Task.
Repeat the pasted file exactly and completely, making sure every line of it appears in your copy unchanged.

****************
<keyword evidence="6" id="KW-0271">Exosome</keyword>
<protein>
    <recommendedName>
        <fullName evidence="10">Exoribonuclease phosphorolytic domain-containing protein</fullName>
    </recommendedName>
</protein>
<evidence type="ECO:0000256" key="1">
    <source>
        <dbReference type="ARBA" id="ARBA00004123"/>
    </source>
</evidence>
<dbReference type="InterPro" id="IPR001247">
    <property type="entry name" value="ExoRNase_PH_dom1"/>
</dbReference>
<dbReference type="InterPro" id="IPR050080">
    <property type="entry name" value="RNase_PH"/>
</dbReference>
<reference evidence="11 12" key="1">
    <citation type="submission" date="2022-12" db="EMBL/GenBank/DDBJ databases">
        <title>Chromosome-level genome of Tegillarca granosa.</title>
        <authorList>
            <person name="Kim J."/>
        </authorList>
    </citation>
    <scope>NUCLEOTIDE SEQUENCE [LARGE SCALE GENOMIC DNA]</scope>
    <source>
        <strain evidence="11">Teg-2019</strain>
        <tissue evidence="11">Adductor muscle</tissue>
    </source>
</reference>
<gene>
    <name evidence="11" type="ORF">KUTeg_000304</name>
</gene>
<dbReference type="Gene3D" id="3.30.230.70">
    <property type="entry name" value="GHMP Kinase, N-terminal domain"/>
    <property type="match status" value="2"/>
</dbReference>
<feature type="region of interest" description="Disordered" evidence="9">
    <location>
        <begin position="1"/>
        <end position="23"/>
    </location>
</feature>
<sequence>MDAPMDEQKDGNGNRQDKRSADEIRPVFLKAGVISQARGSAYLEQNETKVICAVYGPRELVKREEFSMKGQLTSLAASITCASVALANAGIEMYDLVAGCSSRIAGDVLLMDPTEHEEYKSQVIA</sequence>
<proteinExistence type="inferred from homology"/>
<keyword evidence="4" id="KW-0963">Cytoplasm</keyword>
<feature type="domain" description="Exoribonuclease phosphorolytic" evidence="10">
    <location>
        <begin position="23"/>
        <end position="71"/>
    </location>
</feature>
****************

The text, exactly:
<keyword evidence="6" id="KW-0271">Exosome</keyword>
<protein>
    <recommendedName>
        <fullName evidence="10">Exoribonuclease phosphorolytic domain-containing protein</fullName>
    </recommendedName>
</protein>
<evidence type="ECO:0000256" key="1">
    <source>
        <dbReference type="ARBA" id="ARBA00004123"/>
    </source>
</evidence>
<dbReference type="InterPro" id="IPR001247">
    <property type="entry name" value="ExoRNase_PH_dom1"/>
</dbReference>
<dbReference type="InterPro" id="IPR050080">
    <property type="entry name" value="RNase_PH"/>
</dbReference>
<reference evidence="11 12" key="1">
    <citation type="submission" date="2022-12" db="EMBL/GenBank/DDBJ databases">
        <title>Chromosome-level genome of Tegillarca granosa.</title>
        <authorList>
            <person name="Kim J."/>
        </authorList>
    </citation>
    <scope>NUCLEOTIDE SEQUENCE [LARGE SCALE GENOMIC DNA]</scope>
    <source>
        <strain evidence="11">Teg-2019</strain>
        <tissue evidence="11">Adductor muscle</tissue>
    </source>
</reference>
<gene>
    <name evidence="11" type="ORF">KUTeg_000304</name>
</gene>
<dbReference type="Gene3D" id="3.30.230.70">
    <property type="entry name" value="GHMP Kinase, N-terminal domain"/>
    <property type="match status" value="2"/>
</dbReference>
<feature type="region of interest" description="Disordered" evidence="9">
    <location>
        <begin position="1"/>
        <end position="23"/>
    </location>
</feature>
<sequence>MDAPMDEQKDGNGNRQDKRSADEIRPVFLKAGVISQARGSAYLEQNETKVICAVYGPRELVKREEFSMKGQLTSLAASITCASVALANAGIEMYDLVAGCSSRIAGDVLLMDPTEHEEYKSQVIA</sequence>
<proteinExistence type="inferred from homology"/>
<keyword evidence="4" id="KW-0963">Cytoplasm</keyword>
<feature type="domain" description="Exoribonuclease phosphorolytic" evidence="10">
    <location>
        <begin position="23"/>
        <end position="71"/>
    </location>
</feature>